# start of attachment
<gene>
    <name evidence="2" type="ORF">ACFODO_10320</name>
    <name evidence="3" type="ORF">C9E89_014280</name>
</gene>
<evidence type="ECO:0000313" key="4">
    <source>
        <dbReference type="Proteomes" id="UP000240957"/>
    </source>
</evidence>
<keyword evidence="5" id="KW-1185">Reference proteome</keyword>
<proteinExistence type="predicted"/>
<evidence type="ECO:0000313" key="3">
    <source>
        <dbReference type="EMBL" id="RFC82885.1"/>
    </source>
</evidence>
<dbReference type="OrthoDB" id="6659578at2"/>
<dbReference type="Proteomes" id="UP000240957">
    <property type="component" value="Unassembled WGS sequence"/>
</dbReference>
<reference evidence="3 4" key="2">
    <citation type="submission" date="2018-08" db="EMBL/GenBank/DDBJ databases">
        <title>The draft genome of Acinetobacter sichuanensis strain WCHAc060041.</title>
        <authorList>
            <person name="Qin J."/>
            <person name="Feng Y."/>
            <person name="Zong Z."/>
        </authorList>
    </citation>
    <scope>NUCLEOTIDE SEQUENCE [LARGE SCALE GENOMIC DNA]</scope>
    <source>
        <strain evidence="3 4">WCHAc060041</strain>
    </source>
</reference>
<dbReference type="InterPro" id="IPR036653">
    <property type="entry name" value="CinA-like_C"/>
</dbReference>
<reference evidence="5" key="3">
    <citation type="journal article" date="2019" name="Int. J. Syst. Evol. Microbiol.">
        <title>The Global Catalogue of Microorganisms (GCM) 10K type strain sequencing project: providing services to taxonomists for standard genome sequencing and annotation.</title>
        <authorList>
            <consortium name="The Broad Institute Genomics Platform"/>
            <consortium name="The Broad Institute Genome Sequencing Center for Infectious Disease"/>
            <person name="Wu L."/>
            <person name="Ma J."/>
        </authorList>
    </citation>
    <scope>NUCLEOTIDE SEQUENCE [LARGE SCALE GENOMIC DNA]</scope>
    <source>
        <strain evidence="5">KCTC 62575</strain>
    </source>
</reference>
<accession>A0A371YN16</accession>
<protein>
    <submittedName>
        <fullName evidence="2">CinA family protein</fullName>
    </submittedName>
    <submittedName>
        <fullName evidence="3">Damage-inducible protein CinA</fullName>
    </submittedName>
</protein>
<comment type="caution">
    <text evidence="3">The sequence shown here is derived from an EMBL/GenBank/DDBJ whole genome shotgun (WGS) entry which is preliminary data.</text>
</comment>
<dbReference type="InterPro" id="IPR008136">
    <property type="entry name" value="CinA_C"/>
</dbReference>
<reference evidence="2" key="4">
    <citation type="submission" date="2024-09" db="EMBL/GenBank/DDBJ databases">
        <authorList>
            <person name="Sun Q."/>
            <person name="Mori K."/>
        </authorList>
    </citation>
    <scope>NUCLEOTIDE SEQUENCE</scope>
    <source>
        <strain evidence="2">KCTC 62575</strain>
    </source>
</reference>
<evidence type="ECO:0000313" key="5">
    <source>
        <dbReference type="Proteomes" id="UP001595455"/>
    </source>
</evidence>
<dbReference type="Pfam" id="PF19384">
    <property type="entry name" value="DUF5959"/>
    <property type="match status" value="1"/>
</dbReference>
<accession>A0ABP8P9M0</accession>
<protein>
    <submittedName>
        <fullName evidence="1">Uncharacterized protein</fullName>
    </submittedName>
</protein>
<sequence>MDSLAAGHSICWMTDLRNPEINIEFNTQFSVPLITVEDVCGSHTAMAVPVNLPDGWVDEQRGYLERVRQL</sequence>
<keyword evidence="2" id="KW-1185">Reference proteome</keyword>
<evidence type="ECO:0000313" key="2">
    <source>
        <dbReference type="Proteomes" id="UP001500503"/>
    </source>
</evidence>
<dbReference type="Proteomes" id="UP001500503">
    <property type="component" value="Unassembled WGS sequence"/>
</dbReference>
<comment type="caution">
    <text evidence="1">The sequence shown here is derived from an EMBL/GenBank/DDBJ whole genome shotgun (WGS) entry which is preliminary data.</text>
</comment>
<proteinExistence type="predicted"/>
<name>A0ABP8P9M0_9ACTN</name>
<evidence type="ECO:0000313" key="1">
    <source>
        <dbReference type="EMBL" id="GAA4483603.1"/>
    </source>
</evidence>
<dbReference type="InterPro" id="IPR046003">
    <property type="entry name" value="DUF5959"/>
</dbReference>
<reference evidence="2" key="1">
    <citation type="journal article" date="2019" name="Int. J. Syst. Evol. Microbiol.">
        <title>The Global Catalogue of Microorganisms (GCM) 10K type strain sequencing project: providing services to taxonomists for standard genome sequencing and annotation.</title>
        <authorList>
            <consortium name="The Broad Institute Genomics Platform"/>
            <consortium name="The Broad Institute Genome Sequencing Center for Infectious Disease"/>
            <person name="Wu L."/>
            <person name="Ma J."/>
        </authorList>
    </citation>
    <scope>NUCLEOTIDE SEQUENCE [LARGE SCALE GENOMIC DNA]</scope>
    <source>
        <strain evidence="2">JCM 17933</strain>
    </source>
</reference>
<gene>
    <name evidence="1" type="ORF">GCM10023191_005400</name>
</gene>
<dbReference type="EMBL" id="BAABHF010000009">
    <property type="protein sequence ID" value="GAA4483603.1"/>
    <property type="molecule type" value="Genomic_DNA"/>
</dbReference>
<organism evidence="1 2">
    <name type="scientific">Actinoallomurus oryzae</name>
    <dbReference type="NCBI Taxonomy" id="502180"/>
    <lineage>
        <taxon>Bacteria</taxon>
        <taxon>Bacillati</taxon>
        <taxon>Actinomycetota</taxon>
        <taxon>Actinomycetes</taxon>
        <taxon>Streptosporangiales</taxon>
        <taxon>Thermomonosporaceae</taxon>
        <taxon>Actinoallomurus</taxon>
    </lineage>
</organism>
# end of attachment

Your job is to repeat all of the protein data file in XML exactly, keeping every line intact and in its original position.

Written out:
<gene>
    <name evidence="2" type="ORF">ACFODO_10320</name>
    <name evidence="3" type="ORF">C9E89_014280</name>
</gene>
<evidence type="ECO:0000313" key="4">
    <source>
        <dbReference type="Proteomes" id="UP000240957"/>
    </source>
</evidence>
<keyword evidence="5" id="KW-1185">Reference proteome</keyword>
<proteinExistence type="predicted"/>
<evidence type="ECO:0000313" key="3">
    <source>
        <dbReference type="EMBL" id="RFC82885.1"/>
    </source>
</evidence>
<dbReference type="OrthoDB" id="6659578at2"/>
<dbReference type="Proteomes" id="UP000240957">
    <property type="component" value="Unassembled WGS sequence"/>
</dbReference>
<reference evidence="3 4" key="2">
    <citation type="submission" date="2018-08" db="EMBL/GenBank/DDBJ databases">
        <title>The draft genome of Acinetobacter sichuanensis strain WCHAc060041.</title>
        <authorList>
            <person name="Qin J."/>
            <person name="Feng Y."/>
            <person name="Zong Z."/>
        </authorList>
    </citation>
    <scope>NUCLEOTIDE SEQUENCE [LARGE SCALE GENOMIC DNA]</scope>
    <source>
        <strain evidence="3 4">WCHAc060041</strain>
    </source>
</reference>
<dbReference type="InterPro" id="IPR036653">
    <property type="entry name" value="CinA-like_C"/>
</dbReference>
<reference evidence="5" key="3">
    <citation type="journal article" date="2019" name="Int. J. Syst. Evol. Microbiol.">
        <title>The Global Catalogue of Microorganisms (GCM) 10K type strain sequencing project: providing services to taxonomists for standard genome sequencing and annotation.</title>
        <authorList>
            <consortium name="The Broad Institute Genomics Platform"/>
            <consortium name="The Broad Institute Genome Sequencing Center for Infectious Disease"/>
            <person name="Wu L."/>
            <person name="Ma J."/>
        </authorList>
    </citation>
    <scope>NUCLEOTIDE SEQUENCE [LARGE SCALE GENOMIC DNA]</scope>
    <source>
        <strain evidence="5">KCTC 62575</strain>
    </source>
</reference>
<accession>A0A371YN16</accession>
<protein>
    <submittedName>
        <fullName evidence="2">CinA family protein</fullName>
    </submittedName>
    <submittedName>
        <fullName evidence="3">Damage-inducible protein CinA</fullName>
    </submittedName>
</protein>
<comment type="caution">
    <text evidence="3">The sequence shown here is derived from an EMBL/GenBank/DDBJ whole genome shotgun (WGS) entry which is preliminary data.</text>
</comment>
<dbReference type="InterPro" id="IPR008136">
    <property type="entry name" value="CinA_C"/>
</dbReference>
<reference evidence="2" key="4">
    <citation type="submission" date="2024-09" db="EMBL/GenBank/DDBJ databases">
        <authorList>
            <person name="Sun Q."/>
            <person name="Mori K."/>
        </authorList>
    </citation>
    <scope>NUCLEOTIDE SEQUENCE</scope>
    <source>
        <strain evidence="2">KCTC 62575</strain>
    </source>
</reference>
<evidence type="ECO:0000313" key="5">
    <source>
        <dbReference type="Proteomes" id="UP001595455"/>
    </source>
</evidence>
<dbReference type="Pfam" id="PF19384">
    <property type="entry name" value="DUF5959"/>
    <property type="match status" value="1"/>
</dbReference>
<accession>A0ABP8P9M0</accession>
<protein>
    <submittedName>
        <fullName evidence="1">Uncharacterized protein</fullName>
    </submittedName>
</protein>
<sequence>MDSLAAGHSICWMTDLRNPEINIEFNTQFSVPLITVEDVCGSHTAMAVPVNLPDGWVDEQRGYLERVRQL</sequence>
<keyword evidence="2" id="KW-1185">Reference proteome</keyword>
<evidence type="ECO:0000313" key="2">
    <source>
        <dbReference type="Proteomes" id="UP001500503"/>
    </source>
</evidence>
<dbReference type="Proteomes" id="UP001500503">
    <property type="component" value="Unassembled WGS sequence"/>
</dbReference>
<comment type="caution">
    <text evidence="1">The sequence shown here is derived from an EMBL/GenBank/DDBJ whole genome shotgun (WGS) entry which is preliminary data.</text>
</comment>
<proteinExistence type="predicted"/>
<name>A0ABP8P9M0_9ACTN</name>
<evidence type="ECO:0000313" key="1">
    <source>
        <dbReference type="EMBL" id="GAA4483603.1"/>
    </source>
</evidence>
<dbReference type="InterPro" id="IPR046003">
    <property type="entry name" value="DUF5959"/>
</dbReference>
<reference evidence="2" key="1">
    <citation type="journal article" date="2019" name="Int. J. Syst. Evol. Microbiol.">
        <title>The Global Catalogue of Microorganisms (GCM) 10K type strain sequencing project: providing services to taxonomists for standard genome sequencing and annotation.</title>
        <authorList>
            <consortium name="The Broad Institute Genomics Platform"/>
            <consortium name="The Broad Institute Genome Sequencing Center for Infectious Disease"/>
            <person name="Wu L."/>
            <person name="Ma J."/>
        </authorList>
    </citation>
    <scope>NUCLEOTIDE SEQUENCE [LARGE SCALE GENOMIC DNA]</scope>
    <source>
        <strain evidence="2">JCM 17933</strain>
    </source>
</reference>
<gene>
    <name evidence="1" type="ORF">GCM10023191_005400</name>
</gene>
<dbReference type="EMBL" id="BAABHF010000009">
    <property type="protein sequence ID" value="GAA4483603.1"/>
    <property type="molecule type" value="Genomic_DNA"/>
</dbReference>
<organism evidence="1 2">
    <name type="scientific">Actinoallomurus oryzae</name>
    <dbReference type="NCBI Taxonomy" id="502180"/>
    <lineage>
        <taxon>Bacteria</taxon>
        <taxon>Bacillati</taxon>
        <taxon>Actinomycetota</taxon>
        <taxon>Actinomycetes</taxon>
        <taxon>Streptosporangiales</taxon>
        <taxon>Thermomonosporaceae</taxon>
        <taxon>Actinoallomurus</taxon>
    </lineage>
</organism>